USA Update: Positivity for US businesses as spot rates stabilise and capacity returns
Calmer seas expected as stabilising rates, President Biden's no-strike promise, and increased shipping capacity create positive momentum for US supply chains
Following a tumultuous period for the shipping industry, positive signs are emerging for US importers, exporters and retailers as spot rates are expected to remain stable through to the end of July.
Despite some US retailers curbing their procurement due to having stockpiled as a result of the sporadic purchasing practices caused by COVID and congestion, it is likely that others will look to kick-start their global supply chains once again. The proposed removal of US tariffs on some Chinese goods is set to act as a stimulus to the North American - Asia import market as the region looks to recover from severe COVID-19 effects.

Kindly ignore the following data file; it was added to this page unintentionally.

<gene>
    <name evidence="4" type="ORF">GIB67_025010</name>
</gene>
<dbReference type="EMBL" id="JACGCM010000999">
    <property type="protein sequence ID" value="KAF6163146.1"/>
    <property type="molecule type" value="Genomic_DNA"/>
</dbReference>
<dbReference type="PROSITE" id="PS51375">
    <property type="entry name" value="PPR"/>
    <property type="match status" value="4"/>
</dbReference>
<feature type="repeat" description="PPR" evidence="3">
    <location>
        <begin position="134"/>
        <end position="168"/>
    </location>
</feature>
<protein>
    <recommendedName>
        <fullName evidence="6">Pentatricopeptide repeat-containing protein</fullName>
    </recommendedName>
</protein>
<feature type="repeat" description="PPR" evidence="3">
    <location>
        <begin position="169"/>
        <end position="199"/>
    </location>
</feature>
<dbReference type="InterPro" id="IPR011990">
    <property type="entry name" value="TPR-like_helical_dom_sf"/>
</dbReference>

Further to the stabilising rates, President Biden has promised that no industrial strike action will take place during the ongoing talks following his meeting with the shipping unions w/c 13th June. Biden has stated that he will not allow strikes to cause any further blockage to US supply chains in an attempt to keep the American economy moving and reduce inflation. The current union contract runs until July 1st with promises in place until at least this time that no worker slow downs or strikes will be able to take place or affect terminal operations. In addition, the Bureau of Industry and Security has reinforced the importance of export compliance as the Assistant Secretary for Export Enforcement laid out the latest plans to amend the BIS' approach to export control enforcement and antiboycott laws in the United States.
The increased volume of cargo is however putting strain on US inland terminals. A significant rise in containers, especially long-dwell containers, across Los Angeles port's terminals from May to June 2022 is causing concern, leaving the US Railways devoting assets to LA and Long Beach ports in an attempt to clear the backlog, and focusing on the fast turnaround of Chicago-bound trains to return and alleviate the pressure.
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